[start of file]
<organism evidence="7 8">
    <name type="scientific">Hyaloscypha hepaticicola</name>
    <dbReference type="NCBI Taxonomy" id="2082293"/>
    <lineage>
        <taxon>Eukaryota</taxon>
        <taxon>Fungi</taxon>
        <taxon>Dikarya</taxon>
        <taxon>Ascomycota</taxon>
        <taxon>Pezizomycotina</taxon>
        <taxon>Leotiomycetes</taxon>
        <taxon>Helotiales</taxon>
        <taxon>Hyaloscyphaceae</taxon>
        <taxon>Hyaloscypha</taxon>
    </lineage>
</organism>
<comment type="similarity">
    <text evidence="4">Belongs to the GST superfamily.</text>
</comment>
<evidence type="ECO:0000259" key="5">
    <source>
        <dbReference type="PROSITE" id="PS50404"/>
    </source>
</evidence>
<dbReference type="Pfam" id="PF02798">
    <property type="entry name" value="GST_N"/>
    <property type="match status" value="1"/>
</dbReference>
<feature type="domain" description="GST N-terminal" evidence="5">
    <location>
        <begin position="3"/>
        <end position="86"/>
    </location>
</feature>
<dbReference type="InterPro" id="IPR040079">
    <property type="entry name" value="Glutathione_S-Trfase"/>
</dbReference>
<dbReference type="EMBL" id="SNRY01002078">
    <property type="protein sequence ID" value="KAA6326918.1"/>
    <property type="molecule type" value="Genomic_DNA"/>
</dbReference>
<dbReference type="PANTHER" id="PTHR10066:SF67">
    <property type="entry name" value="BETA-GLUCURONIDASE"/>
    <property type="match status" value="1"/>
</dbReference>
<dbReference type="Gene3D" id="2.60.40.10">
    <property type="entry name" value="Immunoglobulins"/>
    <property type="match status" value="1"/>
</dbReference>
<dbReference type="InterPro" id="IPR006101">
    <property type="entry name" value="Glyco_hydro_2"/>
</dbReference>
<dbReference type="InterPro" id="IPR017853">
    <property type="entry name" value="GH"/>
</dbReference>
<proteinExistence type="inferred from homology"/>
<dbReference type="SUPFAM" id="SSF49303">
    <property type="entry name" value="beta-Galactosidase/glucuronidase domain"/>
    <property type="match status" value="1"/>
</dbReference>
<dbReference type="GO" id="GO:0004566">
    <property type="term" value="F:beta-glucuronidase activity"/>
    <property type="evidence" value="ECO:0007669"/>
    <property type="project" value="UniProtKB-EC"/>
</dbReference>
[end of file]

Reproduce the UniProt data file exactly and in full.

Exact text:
<organism evidence="7 8">
    <name type="scientific">Hyaloscypha hepaticicola</name>
    <dbReference type="NCBI Taxonomy" id="2082293"/>
    <lineage>
        <taxon>Eukaryota</taxon>
        <taxon>Fungi</taxon>
        <taxon>Dikarya</taxon>
        <taxon>Ascomycota</taxon>
        <taxon>Pezizomycotina</taxon>
        <taxon>Leotiomycetes</taxon>
        <taxon>Helotiales</taxon>
        <taxon>Hyaloscyphaceae</taxon>
        <taxon>Hyaloscypha</taxon>
    </lineage>
</organism>
<comment type="similarity">
    <text evidence="4">Belongs to the GST superfamily.</text>
</comment>
<evidence type="ECO:0000259" key="5">
    <source>
        <dbReference type="PROSITE" id="PS50404"/>
    </source>
</evidence>
<dbReference type="Pfam" id="PF02798">
    <property type="entry name" value="GST_N"/>
    <property type="match status" value="1"/>
</dbReference>
<feature type="domain" description="GST N-terminal" evidence="5">
    <location>
        <begin position="3"/>
        <end position="86"/>
    </location>
</feature>
<dbReference type="InterPro" id="IPR040079">
    <property type="entry name" value="Glutathione_S-Trfase"/>
</dbReference>
<dbReference type="EMBL" id="SNRY01002078">
    <property type="protein sequence ID" value="KAA6326918.1"/>
    <property type="molecule type" value="Genomic_DNA"/>
</dbReference>
<dbReference type="PANTHER" id="PTHR10066:SF67">
    <property type="entry name" value="BETA-GLUCURONIDASE"/>
    <property type="match status" value="1"/>
</dbReference>
<dbReference type="Gene3D" id="2.60.40.10">
    <property type="entry name" value="Immunoglobulins"/>
    <property type="match status" value="1"/>
</dbReference>
<dbReference type="InterPro" id="IPR006101">
    <property type="entry name" value="Glyco_hydro_2"/>
</dbReference>
<dbReference type="InterPro" id="IPR017853">
    <property type="entry name" value="GH"/>
</dbReference>
<proteinExistence type="inferred from homology"/>
<dbReference type="SUPFAM" id="SSF49303">
    <property type="entry name" value="beta-Galactosidase/glucuronidase domain"/>
    <property type="match status" value="1"/>
</dbReference>
<dbReference type="GO" id="GO:0004566">
    <property type="term" value="F:beta-glucuronidase activity"/>
    <property type="evidence" value="ECO:0007669"/>
    <property type="project" value="UniProtKB-EC"/>
</dbReference>